There is an interesting discussion taking place in the blogosphere about who first broke the news to the English-reading world of the protest letter against Sina.com written by several prominent Chinese lawyer-bloggers, who brought attention to it, how and why. Here is a full chronology of my actions during the time period in question, to clear up any misunderstandings about what I did or didn't do, when, or why:
- Letters From China blogged an excerpt on Friday. (Regrettably I did not see it.)
- Meanwhile over the weekend I received links to the Chinese original from several list-servs I am on.
- I see the story on Sunday morning in the South China Morning Post as I'm going out the door for a hike. I make a mental note to find a translation of the full letter - or translate it myself if necessary - later that evening.
- Unfortunately I couldn't blog the original SCMP story because it's password-protected for paying subscribers only, and if I copy and paste the whole thing they could go after me for copyright violation. So when I get home that evening I go online to see if I can find an online version of the SCMP story or whether the news agencies have picked it up. The wires had not picked it up. Then I checked the Asia Media site because they often re-run SCMP stories on a site that is freely accessible and can be blogged. However, it was still Sunday morning on the U.S. West Coast where that website is based and while eventually they did post the article, they hadn't at the time I was looking for it. And anyway, it didn't include the full translation.
- I look on my Skype buddy list and see Roland online. I figure I might as well ask him whether he is planning to translate the lawyers' letter so that I won't be duplicating his (faster and better) efforts. So I drop him a line. (Roland has since reproduced our exchange on his blog so you can read it there if you are interested in the detail.)
- I do some other things then check back a couple hours later. Lo and behold, Roland has indeed posted a translation.
- At 12:45am Monday morning, I publish a post about the letter on my blog.
- The next day I exchange e-mails with BoingBoing's Xeni Jardin, with whom I communicate from time to time on free speech issues. I had originally e-mailed her about Isaac's letter to Google and she says she's going to write a post about it. I thank her and give her the link to my post about the lawyer letter as well, since it's a related issue.
- Xeni does a big post about the lawyer letter and Isaac's letter. I am thrilled that she has helped bring attention to the views of the lawyers and of Isaac, and that I have managed to play a useful role thanks to the help of many others.
A discussion then ensues in the comments section of Letters from China about who had brought the story to the attention of the English-speaking world, and the role that Roland may or may not have played. Daai Tou Laam wrote a post titled SCMP Gets It Before ESWN to set the public record straight. Then Roland published our Skype chat transcript to clear the air on his side.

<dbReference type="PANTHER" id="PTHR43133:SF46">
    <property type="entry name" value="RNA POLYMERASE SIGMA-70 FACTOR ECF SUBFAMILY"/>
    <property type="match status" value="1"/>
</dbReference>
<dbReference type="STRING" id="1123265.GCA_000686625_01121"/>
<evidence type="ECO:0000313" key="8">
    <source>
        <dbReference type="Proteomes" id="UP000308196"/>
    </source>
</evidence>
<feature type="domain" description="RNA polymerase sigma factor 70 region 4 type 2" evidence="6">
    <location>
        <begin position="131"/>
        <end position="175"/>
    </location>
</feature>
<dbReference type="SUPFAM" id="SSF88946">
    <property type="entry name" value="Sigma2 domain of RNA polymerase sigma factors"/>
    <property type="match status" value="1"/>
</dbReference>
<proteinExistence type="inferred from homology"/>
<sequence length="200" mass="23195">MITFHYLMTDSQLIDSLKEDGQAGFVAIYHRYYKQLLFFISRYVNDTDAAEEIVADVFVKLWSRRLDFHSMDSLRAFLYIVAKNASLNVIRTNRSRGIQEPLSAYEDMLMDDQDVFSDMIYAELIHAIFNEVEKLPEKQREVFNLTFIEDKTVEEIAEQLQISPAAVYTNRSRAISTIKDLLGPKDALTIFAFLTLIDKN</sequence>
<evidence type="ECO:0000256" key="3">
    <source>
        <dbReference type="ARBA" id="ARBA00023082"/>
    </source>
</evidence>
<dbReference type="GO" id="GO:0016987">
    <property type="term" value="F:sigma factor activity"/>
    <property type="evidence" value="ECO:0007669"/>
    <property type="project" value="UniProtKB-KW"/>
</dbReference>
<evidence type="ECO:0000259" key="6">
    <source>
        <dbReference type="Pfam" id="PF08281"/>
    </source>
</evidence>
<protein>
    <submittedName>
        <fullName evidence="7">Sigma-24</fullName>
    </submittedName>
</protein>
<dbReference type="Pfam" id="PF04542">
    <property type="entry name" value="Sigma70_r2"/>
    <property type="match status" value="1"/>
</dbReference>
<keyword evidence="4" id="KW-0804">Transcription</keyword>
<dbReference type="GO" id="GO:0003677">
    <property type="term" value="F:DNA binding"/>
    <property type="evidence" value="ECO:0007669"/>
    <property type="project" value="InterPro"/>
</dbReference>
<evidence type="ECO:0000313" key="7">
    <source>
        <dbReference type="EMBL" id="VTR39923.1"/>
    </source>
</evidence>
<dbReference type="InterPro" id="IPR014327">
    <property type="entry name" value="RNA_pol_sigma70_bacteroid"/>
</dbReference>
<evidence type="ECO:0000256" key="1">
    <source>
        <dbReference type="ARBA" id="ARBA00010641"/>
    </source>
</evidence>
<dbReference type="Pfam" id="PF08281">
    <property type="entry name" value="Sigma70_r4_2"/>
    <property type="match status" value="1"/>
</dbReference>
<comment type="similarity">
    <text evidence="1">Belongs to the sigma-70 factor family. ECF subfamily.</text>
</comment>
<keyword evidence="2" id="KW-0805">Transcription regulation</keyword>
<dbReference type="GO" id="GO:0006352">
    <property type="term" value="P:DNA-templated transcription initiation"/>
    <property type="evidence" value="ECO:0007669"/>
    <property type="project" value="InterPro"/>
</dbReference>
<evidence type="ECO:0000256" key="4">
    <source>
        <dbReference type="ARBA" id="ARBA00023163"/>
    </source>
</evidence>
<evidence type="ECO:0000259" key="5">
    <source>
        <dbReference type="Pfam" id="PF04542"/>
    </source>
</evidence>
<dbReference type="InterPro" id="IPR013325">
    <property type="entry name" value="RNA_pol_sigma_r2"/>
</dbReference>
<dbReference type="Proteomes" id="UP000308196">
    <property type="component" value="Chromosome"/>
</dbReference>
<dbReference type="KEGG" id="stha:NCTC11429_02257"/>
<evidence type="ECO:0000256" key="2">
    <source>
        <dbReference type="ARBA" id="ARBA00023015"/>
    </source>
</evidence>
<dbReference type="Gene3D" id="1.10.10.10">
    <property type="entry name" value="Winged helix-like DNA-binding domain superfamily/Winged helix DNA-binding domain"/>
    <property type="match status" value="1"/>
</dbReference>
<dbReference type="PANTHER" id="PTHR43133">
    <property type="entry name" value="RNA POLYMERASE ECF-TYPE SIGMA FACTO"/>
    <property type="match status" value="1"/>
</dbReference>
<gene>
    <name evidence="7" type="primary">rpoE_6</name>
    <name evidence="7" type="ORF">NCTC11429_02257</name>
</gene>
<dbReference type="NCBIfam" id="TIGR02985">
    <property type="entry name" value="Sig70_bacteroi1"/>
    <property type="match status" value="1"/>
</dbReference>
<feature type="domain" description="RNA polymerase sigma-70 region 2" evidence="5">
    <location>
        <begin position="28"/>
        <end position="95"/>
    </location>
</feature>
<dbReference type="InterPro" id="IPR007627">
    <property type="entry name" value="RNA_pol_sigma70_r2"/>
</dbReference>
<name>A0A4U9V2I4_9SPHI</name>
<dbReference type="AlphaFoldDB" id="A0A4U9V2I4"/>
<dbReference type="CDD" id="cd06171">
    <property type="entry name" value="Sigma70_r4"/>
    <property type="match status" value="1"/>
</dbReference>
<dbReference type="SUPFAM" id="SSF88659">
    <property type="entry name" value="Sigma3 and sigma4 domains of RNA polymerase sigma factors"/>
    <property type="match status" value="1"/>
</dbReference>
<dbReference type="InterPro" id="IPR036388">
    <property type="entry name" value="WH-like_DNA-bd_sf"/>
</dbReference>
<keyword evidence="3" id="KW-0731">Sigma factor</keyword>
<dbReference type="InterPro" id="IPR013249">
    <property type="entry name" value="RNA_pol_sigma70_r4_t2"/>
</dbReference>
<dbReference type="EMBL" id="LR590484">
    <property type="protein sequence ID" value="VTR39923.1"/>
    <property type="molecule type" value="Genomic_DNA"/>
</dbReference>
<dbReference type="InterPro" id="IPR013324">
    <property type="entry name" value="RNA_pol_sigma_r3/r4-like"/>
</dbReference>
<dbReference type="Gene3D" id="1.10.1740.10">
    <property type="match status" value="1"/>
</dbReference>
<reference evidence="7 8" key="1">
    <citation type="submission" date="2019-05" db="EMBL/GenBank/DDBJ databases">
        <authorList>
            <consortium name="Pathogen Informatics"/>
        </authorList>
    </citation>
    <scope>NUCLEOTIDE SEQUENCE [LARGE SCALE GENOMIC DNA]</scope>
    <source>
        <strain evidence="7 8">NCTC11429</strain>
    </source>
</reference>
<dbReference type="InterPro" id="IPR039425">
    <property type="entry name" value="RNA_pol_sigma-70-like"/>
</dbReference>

Hopefully this post serves to clear the air even further, as I am certainly not taking credit for anything in particular, other than being a conduit. I don't pay attention to my blog's traffic numbers. I just felt it was important to bring more attention to that letter by the lawyers (and to Isaac's open letter to Google). I had the ability to do so, thus I did.
This entire sequence of events highlights why it is such a bad strategy for a newspaper like the SCMP to put its content behind a paid firewall.
As LfC pointed out in his comments thread, the SCMP has made itself irrelevant in the global blogosphere:
... SCMP is a gross failure on the web. It requires subscription; its articles cannot be linked to; nor can they be googled! How many subscribers does SCMP have?
ESWN is open to all and linkable. Rebecca MacKinnon apparently picked up the protest from Mr Soong. So did the Time Blog. Boing Boing then stepped in. They invariably point to ESWN’s translation and comment.
It's true that the SCMP played a significant role in the story getting out. But they get little credit and no traffic to their website as a result of their role - which if I was them I would consider unfortunate.
I hope the SCMP's revamp includes opening up their site so that their hard-working journalists will be able to gain the same global relevance and impact that some Hong Kong bloggers have achieved singlehandedly with no marketing departments.
Joining the worldwide online conversation - from which they have so far excluded themselves - is good for the SCMP's business and brand in the long run, I believe. Especially since, as I understand, their online paid subscriptions have hit a plateau and are not expected to grow substantially.
Another lesson learned from this whole episode: Obviously I need to re-arrange my feed reader and move LfC's blog up to a more obvious position :)